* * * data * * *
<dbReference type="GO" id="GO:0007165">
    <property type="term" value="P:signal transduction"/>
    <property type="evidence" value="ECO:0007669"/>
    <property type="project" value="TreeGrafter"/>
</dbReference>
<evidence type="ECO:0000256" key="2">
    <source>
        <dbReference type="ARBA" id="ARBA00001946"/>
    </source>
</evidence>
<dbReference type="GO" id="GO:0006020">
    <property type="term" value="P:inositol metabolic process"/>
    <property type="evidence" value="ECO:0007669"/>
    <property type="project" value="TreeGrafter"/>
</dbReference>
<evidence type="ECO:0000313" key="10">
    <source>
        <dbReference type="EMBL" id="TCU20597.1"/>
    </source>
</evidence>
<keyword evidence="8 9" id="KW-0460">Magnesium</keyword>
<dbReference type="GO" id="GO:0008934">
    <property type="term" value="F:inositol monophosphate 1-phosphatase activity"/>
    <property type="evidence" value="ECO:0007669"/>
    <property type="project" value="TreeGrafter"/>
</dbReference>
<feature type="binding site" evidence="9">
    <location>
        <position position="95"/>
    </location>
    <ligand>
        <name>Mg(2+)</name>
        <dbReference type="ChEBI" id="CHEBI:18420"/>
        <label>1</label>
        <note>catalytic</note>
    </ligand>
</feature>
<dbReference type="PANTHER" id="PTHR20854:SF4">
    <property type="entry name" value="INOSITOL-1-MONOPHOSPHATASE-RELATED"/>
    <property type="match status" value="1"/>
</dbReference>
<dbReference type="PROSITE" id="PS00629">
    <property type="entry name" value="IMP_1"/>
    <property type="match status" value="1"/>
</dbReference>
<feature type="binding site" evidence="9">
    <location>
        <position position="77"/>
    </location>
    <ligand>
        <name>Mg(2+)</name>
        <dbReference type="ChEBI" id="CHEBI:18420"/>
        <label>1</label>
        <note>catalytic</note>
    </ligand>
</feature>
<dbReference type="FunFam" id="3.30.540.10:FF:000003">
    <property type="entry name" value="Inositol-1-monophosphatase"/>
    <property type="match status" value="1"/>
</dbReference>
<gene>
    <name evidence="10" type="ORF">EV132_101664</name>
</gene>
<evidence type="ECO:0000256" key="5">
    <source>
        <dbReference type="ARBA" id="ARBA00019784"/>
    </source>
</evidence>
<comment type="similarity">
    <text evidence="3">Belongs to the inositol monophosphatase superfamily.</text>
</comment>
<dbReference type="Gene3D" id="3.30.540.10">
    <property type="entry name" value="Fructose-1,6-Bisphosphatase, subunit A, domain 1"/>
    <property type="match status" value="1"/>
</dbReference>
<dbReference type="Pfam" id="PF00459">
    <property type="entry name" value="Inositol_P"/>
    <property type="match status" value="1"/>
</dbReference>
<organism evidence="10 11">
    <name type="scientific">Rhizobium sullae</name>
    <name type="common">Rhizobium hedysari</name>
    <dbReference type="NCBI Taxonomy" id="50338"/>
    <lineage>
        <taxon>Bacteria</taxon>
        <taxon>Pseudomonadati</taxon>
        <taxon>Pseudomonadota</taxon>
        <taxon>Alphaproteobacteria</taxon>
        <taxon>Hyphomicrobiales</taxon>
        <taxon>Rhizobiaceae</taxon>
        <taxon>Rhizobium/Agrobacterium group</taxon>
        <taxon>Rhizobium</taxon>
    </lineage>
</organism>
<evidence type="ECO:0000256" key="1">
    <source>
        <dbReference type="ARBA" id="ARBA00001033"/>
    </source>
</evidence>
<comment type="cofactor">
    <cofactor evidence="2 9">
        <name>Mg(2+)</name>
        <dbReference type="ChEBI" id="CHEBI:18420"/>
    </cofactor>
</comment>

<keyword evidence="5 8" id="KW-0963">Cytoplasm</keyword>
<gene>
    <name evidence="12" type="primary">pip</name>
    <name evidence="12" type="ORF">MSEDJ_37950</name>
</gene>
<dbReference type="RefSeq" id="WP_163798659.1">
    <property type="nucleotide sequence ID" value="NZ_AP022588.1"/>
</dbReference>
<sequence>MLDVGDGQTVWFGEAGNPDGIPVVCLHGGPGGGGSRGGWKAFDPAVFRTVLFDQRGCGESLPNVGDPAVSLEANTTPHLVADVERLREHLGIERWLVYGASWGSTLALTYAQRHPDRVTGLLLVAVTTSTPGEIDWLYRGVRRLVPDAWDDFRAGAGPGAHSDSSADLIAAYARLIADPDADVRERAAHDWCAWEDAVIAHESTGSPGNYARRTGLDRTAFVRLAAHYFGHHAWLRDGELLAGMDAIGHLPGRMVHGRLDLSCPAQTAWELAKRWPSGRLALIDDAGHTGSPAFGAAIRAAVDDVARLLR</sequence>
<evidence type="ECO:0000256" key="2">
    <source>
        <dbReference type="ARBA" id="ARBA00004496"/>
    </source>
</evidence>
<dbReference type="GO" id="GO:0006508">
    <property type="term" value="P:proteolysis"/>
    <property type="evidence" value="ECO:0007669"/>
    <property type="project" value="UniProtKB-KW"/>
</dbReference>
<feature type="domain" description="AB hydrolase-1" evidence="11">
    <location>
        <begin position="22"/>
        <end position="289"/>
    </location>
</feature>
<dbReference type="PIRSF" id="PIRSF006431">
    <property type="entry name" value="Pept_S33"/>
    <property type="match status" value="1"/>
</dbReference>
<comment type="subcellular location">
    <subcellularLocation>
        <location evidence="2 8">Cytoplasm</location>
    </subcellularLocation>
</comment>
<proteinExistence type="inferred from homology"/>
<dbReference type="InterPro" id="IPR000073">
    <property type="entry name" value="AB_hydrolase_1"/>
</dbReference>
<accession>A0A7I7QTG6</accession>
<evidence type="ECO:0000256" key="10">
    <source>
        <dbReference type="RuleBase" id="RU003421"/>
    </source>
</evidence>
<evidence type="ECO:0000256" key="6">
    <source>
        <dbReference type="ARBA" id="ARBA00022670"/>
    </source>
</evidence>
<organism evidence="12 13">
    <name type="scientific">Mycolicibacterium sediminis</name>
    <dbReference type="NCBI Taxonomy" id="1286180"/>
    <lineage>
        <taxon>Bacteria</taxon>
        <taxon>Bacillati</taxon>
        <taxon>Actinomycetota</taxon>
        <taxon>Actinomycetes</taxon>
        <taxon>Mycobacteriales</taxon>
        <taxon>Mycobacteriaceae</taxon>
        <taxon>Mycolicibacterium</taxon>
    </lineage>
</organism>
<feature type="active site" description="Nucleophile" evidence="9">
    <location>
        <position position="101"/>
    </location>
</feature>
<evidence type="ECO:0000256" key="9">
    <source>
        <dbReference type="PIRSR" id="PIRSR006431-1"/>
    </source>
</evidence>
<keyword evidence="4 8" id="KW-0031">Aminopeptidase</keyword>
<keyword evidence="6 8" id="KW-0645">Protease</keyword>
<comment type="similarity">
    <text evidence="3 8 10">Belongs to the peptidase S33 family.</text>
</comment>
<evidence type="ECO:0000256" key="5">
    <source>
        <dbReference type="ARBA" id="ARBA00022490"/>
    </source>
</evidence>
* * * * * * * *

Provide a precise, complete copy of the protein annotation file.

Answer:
<dbReference type="GO" id="GO:0007165">
    <property type="term" value="P:signal transduction"/>
    <property type="evidence" value="ECO:0007669"/>
    <property type="project" value="TreeGrafter"/>
</dbReference>
<evidence type="ECO:0000256" key="2">
    <source>
        <dbReference type="ARBA" id="ARBA00001946"/>
    </source>
</evidence>
<dbReference type="GO" id="GO:0006020">
    <property type="term" value="P:inositol metabolic process"/>
    <property type="evidence" value="ECO:0007669"/>
    <property type="project" value="TreeGrafter"/>
</dbReference>
<evidence type="ECO:0000313" key="10">
    <source>
        <dbReference type="EMBL" id="TCU20597.1"/>
    </source>
</evidence>
<keyword evidence="8 9" id="KW-0460">Magnesium</keyword>
<dbReference type="GO" id="GO:0008934">
    <property type="term" value="F:inositol monophosphate 1-phosphatase activity"/>
    <property type="evidence" value="ECO:0007669"/>
    <property type="project" value="TreeGrafter"/>
</dbReference>
<feature type="binding site" evidence="9">
    <location>
        <position position="95"/>
    </location>
    <ligand>
        <name>Mg(2+)</name>
        <dbReference type="ChEBI" id="CHEBI:18420"/>
        <label>1</label>
        <note>catalytic</note>
    </ligand>
</feature>
<dbReference type="PANTHER" id="PTHR20854:SF4">
    <property type="entry name" value="INOSITOL-1-MONOPHOSPHATASE-RELATED"/>
    <property type="match status" value="1"/>
</dbReference>
<dbReference type="PROSITE" id="PS00629">
    <property type="entry name" value="IMP_1"/>
    <property type="match status" value="1"/>
</dbReference>
<feature type="binding site" evidence="9">
    <location>
        <position position="77"/>
    </location>
    <ligand>
        <name>Mg(2+)</name>
        <dbReference type="ChEBI" id="CHEBI:18420"/>
        <label>1</label>
        <note>catalytic</note>
    </ligand>
</feature>
<dbReference type="FunFam" id="3.30.540.10:FF:000003">
    <property type="entry name" value="Inositol-1-monophosphatase"/>
    <property type="match status" value="1"/>
</dbReference>
<gene>
    <name evidence="10" type="ORF">EV132_101664</name>
</gene>
<evidence type="ECO:0000256" key="5">
    <source>
        <dbReference type="ARBA" id="ARBA00019784"/>
    </source>
</evidence>
<comment type="similarity">
    <text evidence="3">Belongs to the inositol monophosphatase superfamily.</text>
</comment>
<dbReference type="Gene3D" id="3.30.540.10">
    <property type="entry name" value="Fructose-1,6-Bisphosphatase, subunit A, domain 1"/>
    <property type="match status" value="1"/>
</dbReference>
<dbReference type="Pfam" id="PF00459">
    <property type="entry name" value="Inositol_P"/>
    <property type="match status" value="1"/>
</dbReference>
<organism evidence="10 11">
    <name type="scientific">Rhizobium sullae</name>
    <name type="common">Rhizobium hedysari</name>
    <dbReference type="NCBI Taxonomy" id="50338"/>
    <lineage>
        <taxon>Bacteria</taxon>
        <taxon>Pseudomonadati</taxon>
        <taxon>Pseudomonadota</taxon>
        <taxon>Alphaproteobacteria</taxon>
        <taxon>Hyphomicrobiales</taxon>
        <taxon>Rhizobiaceae</taxon>
        <taxon>Rhizobium/Agrobacterium group</taxon>
        <taxon>Rhizobium</taxon>
    </lineage>
</organism>
<evidence type="ECO:0000256" key="1">
    <source>
        <dbReference type="ARBA" id="ARBA00001033"/>
    </source>
</evidence>
<comment type="cofactor">
    <cofactor evidence="2 9">
        <name>Mg(2+)</name>
        <dbReference type="ChEBI" id="CHEBI:18420"/>
    </cofactor>
</comment>

<keyword evidence="5 8" id="KW-0963">Cytoplasm</keyword>
<gene>
    <name evidence="12" type="primary">pip</name>
    <name evidence="12" type="ORF">MSEDJ_37950</name>
</gene>
<dbReference type="RefSeq" id="WP_163798659.1">
    <property type="nucleotide sequence ID" value="NZ_AP022588.1"/>
</dbReference>
<sequence>MLDVGDGQTVWFGEAGNPDGIPVVCLHGGPGGGGSRGGWKAFDPAVFRTVLFDQRGCGESLPNVGDPAVSLEANTTPHLVADVERLREHLGIERWLVYGASWGSTLALTYAQRHPDRVTGLLLVAVTTSTPGEIDWLYRGVRRLVPDAWDDFRAGAGPGAHSDSSADLIAAYARLIADPDADVRERAAHDWCAWEDAVIAHESTGSPGNYARRTGLDRTAFVRLAAHYFGHHAWLRDGELLAGMDAIGHLPGRMVHGRLDLSCPAQTAWELAKRWPSGRLALIDDAGHTGSPAFGAAIRAAVDDVARLLR</sequence>
<evidence type="ECO:0000256" key="2">
    <source>
        <dbReference type="ARBA" id="ARBA00004496"/>
    </source>
</evidence>
<dbReference type="GO" id="GO:0006508">
    <property type="term" value="P:proteolysis"/>
    <property type="evidence" value="ECO:0007669"/>
    <property type="project" value="UniProtKB-KW"/>
</dbReference>
<feature type="domain" description="AB hydrolase-1" evidence="11">
    <location>
        <begin position="22"/>
        <end position="289"/>
    </location>
</feature>
<dbReference type="PIRSF" id="PIRSF006431">
    <property type="entry name" value="Pept_S33"/>
    <property type="match status" value="1"/>
</dbReference>
<comment type="subcellular location">
    <subcellularLocation>
        <location evidence="2 8">Cytoplasm</location>
    </subcellularLocation>
</comment>
<proteinExistence type="inferred from homology"/>
<dbReference type="InterPro" id="IPR000073">
    <property type="entry name" value="AB_hydrolase_1"/>
</dbReference>
<accession>A0A7I7QTG6</accession>
<evidence type="ECO:0000256" key="10">
    <source>
        <dbReference type="RuleBase" id="RU003421"/>
    </source>
</evidence>
<evidence type="ECO:0000256" key="6">
    <source>
        <dbReference type="ARBA" id="ARBA00022670"/>
    </source>
</evidence>
<organism evidence="12 13">
    <name type="scientific">Mycolicibacterium sediminis</name>
    <dbReference type="NCBI Taxonomy" id="1286180"/>
    <lineage>
        <taxon>Bacteria</taxon>
        <taxon>Bacillati</taxon>
        <taxon>Actinomycetota</taxon>
        <taxon>Actinomycetes</taxon>
        <taxon>Mycobacteriales</taxon>
        <taxon>Mycobacteriaceae</taxon>
        <taxon>Mycolicibacterium</taxon>
    </lineage>
</organism>
<feature type="active site" description="Nucleophile" evidence="9">
    <location>
        <position position="101"/>
    </location>
</feature>
<evidence type="ECO:0000256" key="9">
    <source>
        <dbReference type="PIRSR" id="PIRSR006431-1"/>
    </source>
</evidence>
<keyword evidence="4 8" id="KW-0031">Aminopeptidase</keyword>
<keyword evidence="6 8" id="KW-0645">Protease</keyword>
<comment type="similarity">
    <text evidence="3 8 10">Belongs to the peptidase S33 family.</text>
</comment>
<evidence type="ECO:0000256" key="5">
    <source>
        <dbReference type="ARBA" id="ARBA00022490"/>
    </source>
</evidence>